J. and K. with Charlie Stenholm at the Texas Cowboy Reunion fiddle contestOur boy was sixth to play: "Bile Them Cabbage Down," "Streets of Laredo," then "Old Joe Clark," which he had relearned with double-stops (playing two strings at once for harmony). He got a bit lost on the first one, but recovered, restarted, and got through it. The waltz was solid, and the final breakdown gave him a strong finish. (You can see his performance on Google Video.) Our son was the only one to play without a rhythm guitarist accompanying him; guess I'm going to have to learn to play.

When the judging was over, our son finished third in his class, behind the two older teens, one of whom won the playoff to be grand champion. The third-place finish was good for a $25 prize. After the contest, all the fiddlers gathered up front for a jam session, playing songs like "Maiden's Prayer" and "Faded Love." Since he doesn't know that many songs yet, the other musicians kindly let him call a couple of tunes: "Cotton Eyed Joe" and "Little Liza Jane." We celebrated with an authentic chuckwagon lunch before setting out for Tulsa.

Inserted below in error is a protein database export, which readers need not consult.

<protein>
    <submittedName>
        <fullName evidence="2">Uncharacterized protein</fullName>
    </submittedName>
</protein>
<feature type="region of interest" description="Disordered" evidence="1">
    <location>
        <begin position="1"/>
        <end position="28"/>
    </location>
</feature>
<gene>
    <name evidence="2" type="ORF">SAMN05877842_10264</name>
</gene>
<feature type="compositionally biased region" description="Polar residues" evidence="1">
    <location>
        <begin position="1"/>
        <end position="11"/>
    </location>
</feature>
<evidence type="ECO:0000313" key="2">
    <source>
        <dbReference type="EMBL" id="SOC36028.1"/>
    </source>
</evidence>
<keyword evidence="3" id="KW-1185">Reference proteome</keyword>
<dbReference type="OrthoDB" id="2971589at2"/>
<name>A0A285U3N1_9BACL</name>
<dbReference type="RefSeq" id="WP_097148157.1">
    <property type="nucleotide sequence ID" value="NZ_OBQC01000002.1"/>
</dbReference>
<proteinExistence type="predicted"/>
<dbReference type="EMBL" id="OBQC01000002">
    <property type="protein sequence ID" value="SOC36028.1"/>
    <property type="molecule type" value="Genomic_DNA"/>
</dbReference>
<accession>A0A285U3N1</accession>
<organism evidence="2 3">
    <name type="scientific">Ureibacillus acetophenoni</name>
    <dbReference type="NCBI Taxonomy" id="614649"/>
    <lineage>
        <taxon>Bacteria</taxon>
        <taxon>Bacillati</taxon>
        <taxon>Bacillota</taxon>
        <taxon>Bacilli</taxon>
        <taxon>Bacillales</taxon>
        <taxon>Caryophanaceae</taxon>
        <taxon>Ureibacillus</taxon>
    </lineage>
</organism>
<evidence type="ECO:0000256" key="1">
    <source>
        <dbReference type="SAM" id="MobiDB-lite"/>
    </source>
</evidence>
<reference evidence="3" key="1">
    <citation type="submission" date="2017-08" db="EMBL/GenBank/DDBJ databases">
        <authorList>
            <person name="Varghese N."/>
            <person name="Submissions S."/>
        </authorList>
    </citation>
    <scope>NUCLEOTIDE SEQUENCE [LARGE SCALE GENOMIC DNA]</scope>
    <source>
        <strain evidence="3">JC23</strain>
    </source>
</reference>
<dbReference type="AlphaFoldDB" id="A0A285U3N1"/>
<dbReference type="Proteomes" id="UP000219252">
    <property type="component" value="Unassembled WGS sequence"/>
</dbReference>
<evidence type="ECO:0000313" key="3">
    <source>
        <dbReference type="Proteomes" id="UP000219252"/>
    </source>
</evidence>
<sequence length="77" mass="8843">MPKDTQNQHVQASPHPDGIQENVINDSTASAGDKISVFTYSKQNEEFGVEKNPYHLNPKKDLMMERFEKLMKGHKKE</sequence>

(By the way, the prize money was donated by the local Wal-Mart, which also covered the entrance fees. Wal-Mart helped us out again later that day: When the van lost a tire tread south of Chickasha, just after 8 p.m., my wife called and asked if they could stay open late and sell us a new tire, as we couldn't drive home on the compact spare I'd installed. They were very nice about it, and we made it home that night, albeit later than planned. Paul Harvey likes to say that if you've got a Wal-Mart in your hometown, you couldn't ask for a better neighbor. Mom-and-pop stores might dispute that, but there's no question that Wal-Mart, along with the good people of Stamford, made our 07/07/07 a lucky day.)